The Q&A Archives: Butternut Tree Seeds

Question: The answer I received earlier has generated more questions on the topic of planting butternut tree seeds. We don't have time to start the seeds in the sand and store them for two months in the fridge. That would put us into November, and the ground will likely be frozen by then. Besides, that doesn't seem like an ideal time to plant in Minnesota. Could we just plant the seeds right now straight into the ground and forget the part about starting them in sand and storing them for two months in the fridge, followed by planting them in milk cartons? If this is acceptable, should we remove the outer green layer first? Should the seeds be "nicked?"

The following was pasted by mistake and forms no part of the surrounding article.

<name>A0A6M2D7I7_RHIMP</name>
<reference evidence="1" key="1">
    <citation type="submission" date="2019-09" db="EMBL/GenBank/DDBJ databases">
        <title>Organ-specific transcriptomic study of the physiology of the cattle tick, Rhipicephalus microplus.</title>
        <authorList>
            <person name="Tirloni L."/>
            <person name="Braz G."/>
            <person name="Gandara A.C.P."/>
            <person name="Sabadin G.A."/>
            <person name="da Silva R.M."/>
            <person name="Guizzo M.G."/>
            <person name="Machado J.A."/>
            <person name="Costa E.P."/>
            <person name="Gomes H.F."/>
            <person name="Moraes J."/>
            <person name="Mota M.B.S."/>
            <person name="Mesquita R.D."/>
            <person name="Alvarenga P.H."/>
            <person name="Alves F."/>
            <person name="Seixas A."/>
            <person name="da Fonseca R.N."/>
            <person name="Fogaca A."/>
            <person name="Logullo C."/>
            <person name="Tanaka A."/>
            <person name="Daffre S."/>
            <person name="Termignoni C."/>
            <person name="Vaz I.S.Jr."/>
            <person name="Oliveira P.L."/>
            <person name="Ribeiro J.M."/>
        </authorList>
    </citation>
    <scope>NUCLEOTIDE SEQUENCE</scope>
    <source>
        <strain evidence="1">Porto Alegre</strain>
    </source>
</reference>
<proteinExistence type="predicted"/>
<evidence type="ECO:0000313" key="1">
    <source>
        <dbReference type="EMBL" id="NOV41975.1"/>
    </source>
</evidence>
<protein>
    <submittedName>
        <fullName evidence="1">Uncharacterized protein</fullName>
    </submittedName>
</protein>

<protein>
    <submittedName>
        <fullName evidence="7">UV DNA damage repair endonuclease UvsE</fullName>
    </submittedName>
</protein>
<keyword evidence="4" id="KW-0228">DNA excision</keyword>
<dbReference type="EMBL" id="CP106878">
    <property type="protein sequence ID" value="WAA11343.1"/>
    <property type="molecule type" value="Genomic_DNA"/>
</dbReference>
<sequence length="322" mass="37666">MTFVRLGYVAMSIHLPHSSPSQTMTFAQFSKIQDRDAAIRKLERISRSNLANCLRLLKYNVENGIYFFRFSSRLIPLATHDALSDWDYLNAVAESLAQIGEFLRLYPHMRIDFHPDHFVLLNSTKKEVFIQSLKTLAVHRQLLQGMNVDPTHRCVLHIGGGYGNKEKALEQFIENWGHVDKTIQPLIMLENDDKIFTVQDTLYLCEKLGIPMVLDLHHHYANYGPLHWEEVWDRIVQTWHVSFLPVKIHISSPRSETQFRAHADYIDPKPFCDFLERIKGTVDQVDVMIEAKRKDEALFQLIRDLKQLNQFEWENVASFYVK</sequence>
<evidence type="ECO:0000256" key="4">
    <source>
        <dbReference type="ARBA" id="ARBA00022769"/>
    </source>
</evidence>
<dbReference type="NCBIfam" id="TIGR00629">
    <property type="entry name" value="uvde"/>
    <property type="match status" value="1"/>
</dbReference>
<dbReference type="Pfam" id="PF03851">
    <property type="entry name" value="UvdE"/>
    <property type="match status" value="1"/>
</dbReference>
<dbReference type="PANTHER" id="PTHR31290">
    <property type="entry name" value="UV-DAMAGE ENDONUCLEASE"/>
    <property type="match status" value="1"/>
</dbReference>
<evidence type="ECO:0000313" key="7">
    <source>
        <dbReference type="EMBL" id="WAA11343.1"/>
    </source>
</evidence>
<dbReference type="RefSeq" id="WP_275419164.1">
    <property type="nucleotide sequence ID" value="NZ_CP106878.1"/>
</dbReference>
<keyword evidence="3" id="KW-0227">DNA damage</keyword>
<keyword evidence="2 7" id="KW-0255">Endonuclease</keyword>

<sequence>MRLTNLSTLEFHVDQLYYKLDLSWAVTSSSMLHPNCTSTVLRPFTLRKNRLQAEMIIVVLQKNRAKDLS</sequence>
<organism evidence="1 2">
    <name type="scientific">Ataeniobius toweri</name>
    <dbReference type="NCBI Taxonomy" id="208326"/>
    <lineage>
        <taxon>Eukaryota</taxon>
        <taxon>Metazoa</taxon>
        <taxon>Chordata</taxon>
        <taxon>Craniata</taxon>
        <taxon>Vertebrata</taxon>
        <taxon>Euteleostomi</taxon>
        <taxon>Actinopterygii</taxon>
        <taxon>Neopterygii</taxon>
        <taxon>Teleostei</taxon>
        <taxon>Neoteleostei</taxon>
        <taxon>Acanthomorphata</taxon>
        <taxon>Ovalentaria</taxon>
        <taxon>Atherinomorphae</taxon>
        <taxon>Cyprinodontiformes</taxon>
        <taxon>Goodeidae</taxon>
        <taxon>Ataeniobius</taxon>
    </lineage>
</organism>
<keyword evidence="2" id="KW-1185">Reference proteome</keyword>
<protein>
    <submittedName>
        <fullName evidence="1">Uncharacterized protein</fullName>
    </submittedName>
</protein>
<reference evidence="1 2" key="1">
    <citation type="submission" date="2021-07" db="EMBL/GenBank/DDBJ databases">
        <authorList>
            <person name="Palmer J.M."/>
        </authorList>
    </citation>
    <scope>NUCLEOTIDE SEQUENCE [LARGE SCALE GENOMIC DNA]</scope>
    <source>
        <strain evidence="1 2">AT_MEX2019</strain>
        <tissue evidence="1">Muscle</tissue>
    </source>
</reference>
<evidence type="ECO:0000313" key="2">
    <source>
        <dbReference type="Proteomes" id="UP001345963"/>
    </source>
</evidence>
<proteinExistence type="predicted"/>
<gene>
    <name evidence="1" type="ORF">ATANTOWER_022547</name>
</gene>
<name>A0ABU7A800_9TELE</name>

Answer: Juglans cinerea (Butternut) fruits are generally collected from the ground in the fall or early winter after they have fallen naturally from the tree. Seeds enclosed in husks will germinate, but it's easier to remove the husks from the seeds as soon as they fall from the tree rather than after they've dried. Since your seeds are obviously from last year's crop and they are dry, you should nick the husk to allow for water penetration. You can plant your seeds outdoors now rather than treating the seeds to a spell in the fridge. Natural germination usually occurs in the spring following seed fall. So, you have a choice. You can break dormancy by refrigerating and then bringing out into household temperatures. Or, you can sow your seeds outdoors now and your winter changing to spring weather will bring the seeds out of dormancy. Either way, if the seeds are viable, they'll germinate for you. Good luck!

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